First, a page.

Reflected light, moonglow
“Why do you keep going back to Italy?” a curious friend asks
“For the moonglow,” I reply, only half-joking. I could have answered with a single melodic Italian word: gibigiana (spelled in various ways, including gibigianna). I learned it only recently, from an Italophile as besotted as I by the reflected moonlight (chiaro di luna) on the Tyrrhenian sea off the Tuscan coast.
An Italian dictionary defines gibigiana as a “balenìo di luce riflesso dall’acqua o da uno specchio” (flash of light reflected from water or from a mirror). Considered old-fashioned and little used (poco utlizzata) in modern times, it dates back to the fairy tales grandmothers (nonne) once told about a gianna (witch or fairy, a word derived from the name of the goddess Diana) or a giubiana (ghost).
While gibigiana comes from the Lombard dialect, other regions use different expressions to capture this sparkling effect: fare specchietto (make a little mirror) in Lucca, bagliore (glimmer) in much of Romagna, indovinello or illuminello (riddle or puzzle) in Pisa and Livorno, la veccia (the old woman) in Piedmont, lo spirito folletto (the hobgoblin or elf) in Modena.
Italian designers refer to a certain style of lamp as a gibigiana. Film-makers use the term for a device placed in front of a light source as a filter. In slang gibigiana colorfully describes a woman who dresses in a “flashy” style—glittery rather than elegant.
Gibigiana is only one of the magical powers of una luna italiana. Equally impressive is the rising of una luna rossa (a red moon). Scientists explain this as un’illusione ottica (an optical illusion) that occurs when the moon is bassa sull’orizzonte (low on the horizon).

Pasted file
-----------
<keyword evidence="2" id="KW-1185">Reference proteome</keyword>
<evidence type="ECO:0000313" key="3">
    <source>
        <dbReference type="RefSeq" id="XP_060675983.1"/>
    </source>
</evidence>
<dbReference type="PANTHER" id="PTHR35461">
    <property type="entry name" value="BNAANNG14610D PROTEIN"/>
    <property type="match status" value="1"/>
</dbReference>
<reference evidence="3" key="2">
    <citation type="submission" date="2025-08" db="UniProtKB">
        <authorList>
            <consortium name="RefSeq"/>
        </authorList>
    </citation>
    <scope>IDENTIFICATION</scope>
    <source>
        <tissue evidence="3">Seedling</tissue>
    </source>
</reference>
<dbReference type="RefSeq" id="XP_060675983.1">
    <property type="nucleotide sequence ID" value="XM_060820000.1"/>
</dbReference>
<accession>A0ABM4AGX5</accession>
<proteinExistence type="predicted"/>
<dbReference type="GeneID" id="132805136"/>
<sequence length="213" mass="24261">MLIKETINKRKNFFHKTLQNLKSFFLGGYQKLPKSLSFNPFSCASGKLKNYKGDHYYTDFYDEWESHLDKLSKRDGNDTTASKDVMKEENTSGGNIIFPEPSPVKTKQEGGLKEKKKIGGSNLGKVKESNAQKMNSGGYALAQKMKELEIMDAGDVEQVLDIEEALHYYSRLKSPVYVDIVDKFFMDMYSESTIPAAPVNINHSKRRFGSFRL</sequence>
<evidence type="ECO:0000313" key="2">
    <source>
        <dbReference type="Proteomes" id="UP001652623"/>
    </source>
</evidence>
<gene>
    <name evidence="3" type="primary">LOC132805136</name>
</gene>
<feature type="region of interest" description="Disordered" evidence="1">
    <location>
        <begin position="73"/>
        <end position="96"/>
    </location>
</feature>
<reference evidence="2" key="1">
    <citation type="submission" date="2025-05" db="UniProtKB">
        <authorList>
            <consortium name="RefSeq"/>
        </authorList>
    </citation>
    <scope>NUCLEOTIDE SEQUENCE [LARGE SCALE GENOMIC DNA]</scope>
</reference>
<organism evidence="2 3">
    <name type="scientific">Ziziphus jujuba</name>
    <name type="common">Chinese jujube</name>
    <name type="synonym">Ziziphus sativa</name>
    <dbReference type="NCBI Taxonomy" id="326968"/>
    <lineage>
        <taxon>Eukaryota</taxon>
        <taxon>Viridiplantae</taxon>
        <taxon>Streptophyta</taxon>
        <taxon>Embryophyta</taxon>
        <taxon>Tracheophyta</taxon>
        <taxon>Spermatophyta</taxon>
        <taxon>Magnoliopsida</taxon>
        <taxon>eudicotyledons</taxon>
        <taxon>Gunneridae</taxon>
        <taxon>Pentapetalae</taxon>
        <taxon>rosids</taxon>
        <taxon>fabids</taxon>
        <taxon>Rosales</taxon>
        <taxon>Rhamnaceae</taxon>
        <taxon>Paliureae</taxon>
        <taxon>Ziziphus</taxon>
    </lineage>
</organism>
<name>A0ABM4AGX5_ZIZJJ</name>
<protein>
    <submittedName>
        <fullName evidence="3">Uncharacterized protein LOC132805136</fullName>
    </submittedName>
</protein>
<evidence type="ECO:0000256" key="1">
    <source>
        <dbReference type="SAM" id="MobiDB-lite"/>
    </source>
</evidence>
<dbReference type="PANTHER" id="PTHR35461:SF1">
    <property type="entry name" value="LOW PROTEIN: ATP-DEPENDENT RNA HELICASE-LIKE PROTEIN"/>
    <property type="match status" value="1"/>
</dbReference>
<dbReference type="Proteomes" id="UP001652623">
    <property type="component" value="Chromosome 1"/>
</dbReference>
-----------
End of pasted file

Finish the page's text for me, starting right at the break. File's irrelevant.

La luna, which can be nuova (new), crescente (waxing) or calante (waning), doesn’t just appear in Italy's night sky. Someone with extravagant wishes is said to chiedere la luna (ask for the moon). Italians refer to a fetus as being ancora nel mondo della luna (still in the world of the moon or not yet born).
Some folks are so absentminded or detached from reality that they seem to vivere nel mondo della luna (live in the world of the moon) while others are in such bad moods that they avere la luna storta (have the crooked moon). In hard times people find themselves struggling to sbarcare il lunario (make ends meet).
An Italian lunatico may be temperamental but isn’t necessarily as wacky as an English lunatic. But do watch out for anyone who tries to fare vedere la luna nel pozzo (make you see the moon in a well). He’s just stringing you along. And you certainly don’t want to end up doing as the local dogs do: abbaiare alla luna (barking at the moon—or exerting yourself in vain).
Words and Expressions:
Lunario –- almanac
Luna park –- amusement park
Luna di miele –- honeymoon
Luna Rossa — the name of the Italian sailing team that competes in international races such as the America’s Cup
Photo: Giovanni Rinaldi, from the Argentario looking toward the town of Orbetello
Dianne Hales is the author of LA BELLA LINGUA: My Love Affair with Italian, the World's Most Enchanting Language and MONA LISA: A Life Discovered. Click here to preorder her upcoming book, LA PASSIONE: How Italy Seduced the World.